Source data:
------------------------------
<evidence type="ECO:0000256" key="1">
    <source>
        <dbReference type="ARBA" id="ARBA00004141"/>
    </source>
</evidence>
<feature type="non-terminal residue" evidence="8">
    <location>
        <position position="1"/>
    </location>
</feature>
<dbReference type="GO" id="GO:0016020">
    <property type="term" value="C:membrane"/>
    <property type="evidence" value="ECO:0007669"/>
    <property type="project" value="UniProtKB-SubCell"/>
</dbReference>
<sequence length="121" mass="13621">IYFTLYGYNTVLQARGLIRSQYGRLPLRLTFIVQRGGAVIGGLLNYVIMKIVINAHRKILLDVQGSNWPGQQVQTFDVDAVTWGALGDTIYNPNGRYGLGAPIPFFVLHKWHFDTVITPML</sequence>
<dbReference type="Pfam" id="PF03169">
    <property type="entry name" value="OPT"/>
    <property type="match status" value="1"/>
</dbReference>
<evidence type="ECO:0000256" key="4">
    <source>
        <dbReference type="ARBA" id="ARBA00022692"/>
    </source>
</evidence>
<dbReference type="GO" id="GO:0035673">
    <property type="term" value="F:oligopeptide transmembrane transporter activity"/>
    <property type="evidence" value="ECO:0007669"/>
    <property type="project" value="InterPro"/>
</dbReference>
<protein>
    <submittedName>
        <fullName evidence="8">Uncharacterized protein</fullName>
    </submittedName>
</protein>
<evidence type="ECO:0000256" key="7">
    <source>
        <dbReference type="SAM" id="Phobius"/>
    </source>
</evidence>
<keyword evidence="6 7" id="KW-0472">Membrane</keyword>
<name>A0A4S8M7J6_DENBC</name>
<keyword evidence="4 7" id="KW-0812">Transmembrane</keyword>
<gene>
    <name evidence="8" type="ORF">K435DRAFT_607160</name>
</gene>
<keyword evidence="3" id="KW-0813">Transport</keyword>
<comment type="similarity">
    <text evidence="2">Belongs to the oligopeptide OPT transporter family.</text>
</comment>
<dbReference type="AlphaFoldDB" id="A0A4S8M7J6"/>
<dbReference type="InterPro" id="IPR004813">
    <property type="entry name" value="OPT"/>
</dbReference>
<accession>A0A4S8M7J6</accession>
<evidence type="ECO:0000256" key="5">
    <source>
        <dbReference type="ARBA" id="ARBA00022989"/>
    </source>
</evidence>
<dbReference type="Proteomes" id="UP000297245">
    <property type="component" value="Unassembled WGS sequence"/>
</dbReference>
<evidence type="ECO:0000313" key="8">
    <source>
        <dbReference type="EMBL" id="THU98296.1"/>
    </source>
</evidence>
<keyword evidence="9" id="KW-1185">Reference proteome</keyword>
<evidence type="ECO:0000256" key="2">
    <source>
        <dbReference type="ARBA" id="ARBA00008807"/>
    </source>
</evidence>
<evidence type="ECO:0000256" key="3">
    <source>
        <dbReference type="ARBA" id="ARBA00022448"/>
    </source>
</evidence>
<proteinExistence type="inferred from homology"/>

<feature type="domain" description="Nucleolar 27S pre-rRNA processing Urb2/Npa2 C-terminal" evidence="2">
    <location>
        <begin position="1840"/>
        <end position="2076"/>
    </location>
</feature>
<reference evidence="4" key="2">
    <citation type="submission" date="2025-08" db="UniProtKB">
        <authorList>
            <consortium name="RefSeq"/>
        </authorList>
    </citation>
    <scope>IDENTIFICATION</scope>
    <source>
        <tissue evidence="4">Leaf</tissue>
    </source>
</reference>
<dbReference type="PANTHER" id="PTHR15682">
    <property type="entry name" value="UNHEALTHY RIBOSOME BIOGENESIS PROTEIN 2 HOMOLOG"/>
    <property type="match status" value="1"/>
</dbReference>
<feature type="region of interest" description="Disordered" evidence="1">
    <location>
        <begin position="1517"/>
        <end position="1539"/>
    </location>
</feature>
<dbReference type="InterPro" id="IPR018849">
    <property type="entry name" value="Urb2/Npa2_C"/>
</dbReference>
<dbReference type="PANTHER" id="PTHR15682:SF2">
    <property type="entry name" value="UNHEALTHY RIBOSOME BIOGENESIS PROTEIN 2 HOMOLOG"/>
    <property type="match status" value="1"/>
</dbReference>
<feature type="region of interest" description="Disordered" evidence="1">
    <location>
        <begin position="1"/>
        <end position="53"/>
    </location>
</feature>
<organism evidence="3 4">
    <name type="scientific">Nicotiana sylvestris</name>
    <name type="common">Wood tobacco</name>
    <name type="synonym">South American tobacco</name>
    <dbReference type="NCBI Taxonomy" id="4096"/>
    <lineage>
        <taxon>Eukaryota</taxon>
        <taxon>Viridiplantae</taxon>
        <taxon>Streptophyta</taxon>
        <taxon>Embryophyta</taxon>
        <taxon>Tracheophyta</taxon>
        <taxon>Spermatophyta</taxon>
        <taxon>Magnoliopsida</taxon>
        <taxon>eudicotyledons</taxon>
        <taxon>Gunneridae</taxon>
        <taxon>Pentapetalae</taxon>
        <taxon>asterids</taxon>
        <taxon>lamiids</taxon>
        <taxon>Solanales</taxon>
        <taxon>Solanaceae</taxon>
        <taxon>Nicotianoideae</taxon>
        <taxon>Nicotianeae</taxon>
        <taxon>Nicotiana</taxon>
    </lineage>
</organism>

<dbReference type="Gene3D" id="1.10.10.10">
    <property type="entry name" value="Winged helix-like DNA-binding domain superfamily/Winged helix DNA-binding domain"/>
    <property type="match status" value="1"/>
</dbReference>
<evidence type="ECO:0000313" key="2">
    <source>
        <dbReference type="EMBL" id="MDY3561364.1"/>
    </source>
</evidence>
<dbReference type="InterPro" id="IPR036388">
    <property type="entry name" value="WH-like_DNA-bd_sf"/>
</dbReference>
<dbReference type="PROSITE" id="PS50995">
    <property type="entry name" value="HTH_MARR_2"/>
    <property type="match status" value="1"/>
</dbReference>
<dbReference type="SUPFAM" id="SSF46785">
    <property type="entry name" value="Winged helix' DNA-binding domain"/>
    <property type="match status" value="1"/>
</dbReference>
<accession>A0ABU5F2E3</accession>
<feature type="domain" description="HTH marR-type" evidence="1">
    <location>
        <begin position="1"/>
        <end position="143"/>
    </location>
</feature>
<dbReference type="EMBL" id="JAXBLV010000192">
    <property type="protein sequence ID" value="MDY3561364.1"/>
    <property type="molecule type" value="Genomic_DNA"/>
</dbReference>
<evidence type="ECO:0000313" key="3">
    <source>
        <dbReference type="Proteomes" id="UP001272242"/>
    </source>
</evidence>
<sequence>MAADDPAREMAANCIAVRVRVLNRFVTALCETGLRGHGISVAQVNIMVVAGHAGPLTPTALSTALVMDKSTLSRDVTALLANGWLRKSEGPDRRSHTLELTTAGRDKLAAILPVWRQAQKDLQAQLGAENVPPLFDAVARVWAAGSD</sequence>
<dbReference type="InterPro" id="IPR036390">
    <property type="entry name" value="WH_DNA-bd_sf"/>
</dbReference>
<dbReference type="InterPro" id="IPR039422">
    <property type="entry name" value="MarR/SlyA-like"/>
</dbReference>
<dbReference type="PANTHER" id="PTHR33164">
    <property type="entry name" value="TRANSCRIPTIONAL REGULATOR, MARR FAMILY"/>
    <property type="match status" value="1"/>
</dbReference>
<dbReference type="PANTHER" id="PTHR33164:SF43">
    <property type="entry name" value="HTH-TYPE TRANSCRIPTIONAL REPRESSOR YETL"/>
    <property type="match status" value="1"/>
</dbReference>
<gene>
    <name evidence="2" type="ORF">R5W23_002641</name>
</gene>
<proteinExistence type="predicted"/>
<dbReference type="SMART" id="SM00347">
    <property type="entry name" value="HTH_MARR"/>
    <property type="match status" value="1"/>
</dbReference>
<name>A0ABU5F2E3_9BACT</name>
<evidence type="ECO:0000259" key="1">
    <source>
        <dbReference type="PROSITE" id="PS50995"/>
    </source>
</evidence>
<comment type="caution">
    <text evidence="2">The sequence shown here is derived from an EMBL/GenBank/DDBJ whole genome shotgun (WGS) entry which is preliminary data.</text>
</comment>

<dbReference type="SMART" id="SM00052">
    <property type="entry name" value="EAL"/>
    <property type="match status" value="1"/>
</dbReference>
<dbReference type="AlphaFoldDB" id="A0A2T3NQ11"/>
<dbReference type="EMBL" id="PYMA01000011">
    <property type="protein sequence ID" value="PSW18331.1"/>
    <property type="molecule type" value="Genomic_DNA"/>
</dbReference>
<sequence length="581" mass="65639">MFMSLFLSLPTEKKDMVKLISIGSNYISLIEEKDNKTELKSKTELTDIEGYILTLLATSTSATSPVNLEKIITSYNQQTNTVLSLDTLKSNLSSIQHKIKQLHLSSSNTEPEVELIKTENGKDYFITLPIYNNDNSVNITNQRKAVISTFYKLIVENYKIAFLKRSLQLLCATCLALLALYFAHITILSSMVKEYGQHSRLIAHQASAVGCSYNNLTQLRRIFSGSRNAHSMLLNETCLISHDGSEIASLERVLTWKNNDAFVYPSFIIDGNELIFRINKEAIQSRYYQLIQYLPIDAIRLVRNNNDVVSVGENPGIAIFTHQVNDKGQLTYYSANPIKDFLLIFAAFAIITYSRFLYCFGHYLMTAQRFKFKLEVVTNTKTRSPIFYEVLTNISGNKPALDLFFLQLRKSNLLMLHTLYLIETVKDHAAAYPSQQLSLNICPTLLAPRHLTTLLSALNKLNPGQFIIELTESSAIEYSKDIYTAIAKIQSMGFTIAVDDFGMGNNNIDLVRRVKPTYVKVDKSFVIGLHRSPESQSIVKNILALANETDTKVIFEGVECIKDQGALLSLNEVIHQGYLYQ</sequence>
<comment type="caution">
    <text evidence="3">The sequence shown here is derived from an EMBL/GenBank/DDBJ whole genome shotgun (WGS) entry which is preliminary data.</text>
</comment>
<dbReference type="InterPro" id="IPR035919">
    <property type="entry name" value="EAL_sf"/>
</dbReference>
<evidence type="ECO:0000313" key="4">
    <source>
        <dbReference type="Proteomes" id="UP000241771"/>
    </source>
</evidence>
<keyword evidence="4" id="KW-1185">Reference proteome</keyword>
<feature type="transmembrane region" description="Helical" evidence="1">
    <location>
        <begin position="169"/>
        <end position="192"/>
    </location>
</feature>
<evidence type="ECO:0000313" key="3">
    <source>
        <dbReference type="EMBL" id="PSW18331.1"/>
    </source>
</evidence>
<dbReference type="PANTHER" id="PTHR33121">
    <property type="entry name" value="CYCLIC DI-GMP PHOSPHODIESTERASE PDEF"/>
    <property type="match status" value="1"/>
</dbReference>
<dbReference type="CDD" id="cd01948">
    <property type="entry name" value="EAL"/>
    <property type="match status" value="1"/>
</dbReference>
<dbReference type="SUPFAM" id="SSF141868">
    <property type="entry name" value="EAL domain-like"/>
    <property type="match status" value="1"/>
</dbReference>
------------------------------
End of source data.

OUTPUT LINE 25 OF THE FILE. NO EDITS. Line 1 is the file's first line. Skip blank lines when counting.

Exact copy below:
</evidence>